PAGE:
Read the catchy one-line statistics that circulate in the headlines and on social media and you’d be forgiven for thinking that public understanding of science is in a sorry state. Truth is, it’s not as bad it appears — a misconception fueled by the bad survey.
University of Oxford PhD student Andrew Bissette recently published a diatribe against the Internet's favorite form of looping media, arguing that science writers should not use GIFs to explain science. He's wrong. His heart is in the right place. His argument is even halfway sound. But he's wrong.
When Scientific American editor Michael Moyer was invited to appear on Fox & Friends, America's number-one-rated morning show, a producer asked him to talk about future scientific trends. Moyer said he wanted to talk about climate change. He was told to talk about something else.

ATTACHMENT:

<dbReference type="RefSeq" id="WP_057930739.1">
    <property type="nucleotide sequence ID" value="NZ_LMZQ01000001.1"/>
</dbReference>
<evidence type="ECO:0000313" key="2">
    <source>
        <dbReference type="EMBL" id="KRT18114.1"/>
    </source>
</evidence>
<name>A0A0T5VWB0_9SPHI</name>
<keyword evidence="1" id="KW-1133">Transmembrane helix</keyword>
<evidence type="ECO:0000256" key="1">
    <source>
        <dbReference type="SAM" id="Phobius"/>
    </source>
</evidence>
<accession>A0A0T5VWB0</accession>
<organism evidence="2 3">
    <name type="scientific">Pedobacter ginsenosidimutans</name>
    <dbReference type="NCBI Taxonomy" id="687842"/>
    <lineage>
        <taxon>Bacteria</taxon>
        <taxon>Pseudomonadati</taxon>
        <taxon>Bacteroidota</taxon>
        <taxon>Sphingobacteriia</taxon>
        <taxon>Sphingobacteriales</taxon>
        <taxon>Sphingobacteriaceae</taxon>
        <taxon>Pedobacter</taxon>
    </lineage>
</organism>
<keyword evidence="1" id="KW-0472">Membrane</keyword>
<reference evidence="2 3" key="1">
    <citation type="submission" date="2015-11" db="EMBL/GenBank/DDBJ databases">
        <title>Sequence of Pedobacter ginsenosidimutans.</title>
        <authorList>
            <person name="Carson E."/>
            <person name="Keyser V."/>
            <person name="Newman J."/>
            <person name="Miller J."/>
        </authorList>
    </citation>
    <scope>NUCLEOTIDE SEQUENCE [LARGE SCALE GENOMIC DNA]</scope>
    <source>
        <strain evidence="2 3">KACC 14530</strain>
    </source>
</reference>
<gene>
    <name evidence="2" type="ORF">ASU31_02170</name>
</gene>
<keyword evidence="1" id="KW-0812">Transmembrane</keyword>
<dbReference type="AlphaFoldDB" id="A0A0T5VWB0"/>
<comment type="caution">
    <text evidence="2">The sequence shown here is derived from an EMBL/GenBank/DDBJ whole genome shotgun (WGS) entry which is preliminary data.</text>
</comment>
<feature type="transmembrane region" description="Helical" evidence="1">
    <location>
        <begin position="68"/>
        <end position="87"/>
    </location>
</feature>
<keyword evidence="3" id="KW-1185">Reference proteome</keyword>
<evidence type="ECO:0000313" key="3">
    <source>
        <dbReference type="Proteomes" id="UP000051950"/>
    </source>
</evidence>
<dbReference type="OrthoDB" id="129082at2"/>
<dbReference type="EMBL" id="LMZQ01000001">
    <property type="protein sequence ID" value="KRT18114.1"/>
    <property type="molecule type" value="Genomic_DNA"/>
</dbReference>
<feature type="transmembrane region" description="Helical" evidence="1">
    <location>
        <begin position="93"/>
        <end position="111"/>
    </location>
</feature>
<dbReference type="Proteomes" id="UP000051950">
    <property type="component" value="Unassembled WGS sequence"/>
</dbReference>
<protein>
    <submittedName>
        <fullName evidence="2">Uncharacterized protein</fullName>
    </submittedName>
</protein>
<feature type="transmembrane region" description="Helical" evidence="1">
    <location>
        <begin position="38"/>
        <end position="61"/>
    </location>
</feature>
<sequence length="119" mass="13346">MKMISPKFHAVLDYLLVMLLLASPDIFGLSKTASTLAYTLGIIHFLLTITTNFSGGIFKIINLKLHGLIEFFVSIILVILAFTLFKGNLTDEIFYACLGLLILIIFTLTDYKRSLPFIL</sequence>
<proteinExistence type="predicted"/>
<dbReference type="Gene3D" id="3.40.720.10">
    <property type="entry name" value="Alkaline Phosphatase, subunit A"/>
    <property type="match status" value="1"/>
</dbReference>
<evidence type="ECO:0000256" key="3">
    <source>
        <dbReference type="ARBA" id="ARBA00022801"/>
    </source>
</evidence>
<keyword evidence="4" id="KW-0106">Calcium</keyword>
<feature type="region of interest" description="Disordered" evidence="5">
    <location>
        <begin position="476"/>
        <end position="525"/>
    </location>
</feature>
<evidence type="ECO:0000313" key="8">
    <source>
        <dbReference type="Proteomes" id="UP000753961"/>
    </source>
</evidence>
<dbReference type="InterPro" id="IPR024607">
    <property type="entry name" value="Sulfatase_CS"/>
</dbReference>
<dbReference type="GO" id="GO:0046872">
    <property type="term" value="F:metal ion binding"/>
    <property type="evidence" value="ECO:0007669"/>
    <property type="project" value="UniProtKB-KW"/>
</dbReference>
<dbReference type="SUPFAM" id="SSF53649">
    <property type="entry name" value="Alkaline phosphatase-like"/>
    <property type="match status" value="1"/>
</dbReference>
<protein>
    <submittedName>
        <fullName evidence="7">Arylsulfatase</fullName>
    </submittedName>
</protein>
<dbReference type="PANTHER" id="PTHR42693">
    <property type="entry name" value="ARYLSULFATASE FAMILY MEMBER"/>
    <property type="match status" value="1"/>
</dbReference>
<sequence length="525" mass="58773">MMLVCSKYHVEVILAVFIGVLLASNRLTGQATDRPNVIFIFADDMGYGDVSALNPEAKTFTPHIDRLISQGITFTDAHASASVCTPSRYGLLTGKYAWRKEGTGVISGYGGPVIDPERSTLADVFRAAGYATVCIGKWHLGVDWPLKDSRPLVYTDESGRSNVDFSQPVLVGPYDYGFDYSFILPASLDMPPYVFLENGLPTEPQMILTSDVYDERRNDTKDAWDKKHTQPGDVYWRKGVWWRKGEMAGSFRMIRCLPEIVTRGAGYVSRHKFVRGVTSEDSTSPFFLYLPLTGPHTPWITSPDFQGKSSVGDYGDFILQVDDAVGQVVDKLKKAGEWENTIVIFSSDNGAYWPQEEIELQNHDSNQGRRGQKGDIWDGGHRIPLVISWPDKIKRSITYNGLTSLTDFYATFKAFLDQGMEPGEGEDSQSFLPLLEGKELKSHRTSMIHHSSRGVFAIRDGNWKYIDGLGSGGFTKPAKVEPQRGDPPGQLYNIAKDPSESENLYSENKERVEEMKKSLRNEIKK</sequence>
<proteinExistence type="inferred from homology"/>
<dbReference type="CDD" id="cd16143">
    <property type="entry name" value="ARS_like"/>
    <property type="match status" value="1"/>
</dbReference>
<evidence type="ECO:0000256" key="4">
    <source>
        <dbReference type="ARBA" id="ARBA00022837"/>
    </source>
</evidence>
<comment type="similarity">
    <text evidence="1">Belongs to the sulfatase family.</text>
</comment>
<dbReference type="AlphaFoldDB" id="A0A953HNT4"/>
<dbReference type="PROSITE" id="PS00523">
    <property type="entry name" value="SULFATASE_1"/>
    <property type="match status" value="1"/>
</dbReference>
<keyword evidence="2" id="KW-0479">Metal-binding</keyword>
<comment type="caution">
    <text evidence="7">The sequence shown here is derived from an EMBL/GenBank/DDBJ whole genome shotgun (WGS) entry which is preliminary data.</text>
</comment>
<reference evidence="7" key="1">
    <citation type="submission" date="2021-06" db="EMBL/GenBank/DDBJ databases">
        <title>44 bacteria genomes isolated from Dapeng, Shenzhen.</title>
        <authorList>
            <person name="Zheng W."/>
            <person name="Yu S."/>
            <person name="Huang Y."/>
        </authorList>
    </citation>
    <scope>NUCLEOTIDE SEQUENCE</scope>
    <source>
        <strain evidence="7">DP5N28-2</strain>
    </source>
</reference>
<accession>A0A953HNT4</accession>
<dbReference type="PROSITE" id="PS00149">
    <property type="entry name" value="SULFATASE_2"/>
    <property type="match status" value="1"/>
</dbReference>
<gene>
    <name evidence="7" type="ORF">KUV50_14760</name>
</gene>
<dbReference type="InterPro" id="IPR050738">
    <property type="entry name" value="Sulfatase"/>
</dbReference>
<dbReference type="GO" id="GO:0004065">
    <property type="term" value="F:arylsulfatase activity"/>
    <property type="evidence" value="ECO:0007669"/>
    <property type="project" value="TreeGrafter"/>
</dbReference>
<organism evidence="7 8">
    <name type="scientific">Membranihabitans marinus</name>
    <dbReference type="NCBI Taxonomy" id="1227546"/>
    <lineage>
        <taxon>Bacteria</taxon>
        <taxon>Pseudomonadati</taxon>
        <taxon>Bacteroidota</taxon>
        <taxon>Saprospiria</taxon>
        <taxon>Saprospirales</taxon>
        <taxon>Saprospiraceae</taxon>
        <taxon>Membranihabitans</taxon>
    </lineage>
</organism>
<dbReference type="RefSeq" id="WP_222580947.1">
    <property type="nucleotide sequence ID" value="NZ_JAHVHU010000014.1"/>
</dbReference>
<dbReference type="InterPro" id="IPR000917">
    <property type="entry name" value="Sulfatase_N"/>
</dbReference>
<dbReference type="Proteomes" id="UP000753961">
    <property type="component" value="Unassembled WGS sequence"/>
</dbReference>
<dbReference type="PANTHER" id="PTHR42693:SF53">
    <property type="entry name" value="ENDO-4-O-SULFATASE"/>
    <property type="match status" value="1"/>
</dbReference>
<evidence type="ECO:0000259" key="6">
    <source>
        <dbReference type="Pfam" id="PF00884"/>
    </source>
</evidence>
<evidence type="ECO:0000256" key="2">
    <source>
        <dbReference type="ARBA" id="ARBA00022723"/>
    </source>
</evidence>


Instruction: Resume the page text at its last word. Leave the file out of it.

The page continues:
Who was the person who first sparked your interest in science? It could be someone from your own life, a fictional character with a penchant for the lab, or a scientist whose work caught your interest.
Many of you have probably heard of Story Collider, a traveling show (and weekly podcast) that features compelling stories about science. Each story is unique in its own way. Some are hilarious. Others are gut-wrenching. But they're all stories – and that quality, more than anything, is what makes them so consistently…
Meet the latest front-runner in the ongoing battle over the title of "Most Amusing Figure to Appear in a Peer-Reviewed Journal."
Featured in the latest issue of Playboy is a totally engrossing profile — written by The Loom's Carl Zimmer — on astrophysicist Neil deGrasse Tyson, director of the Hayden Planetarium and one of the most highly regarded science communicators of our time.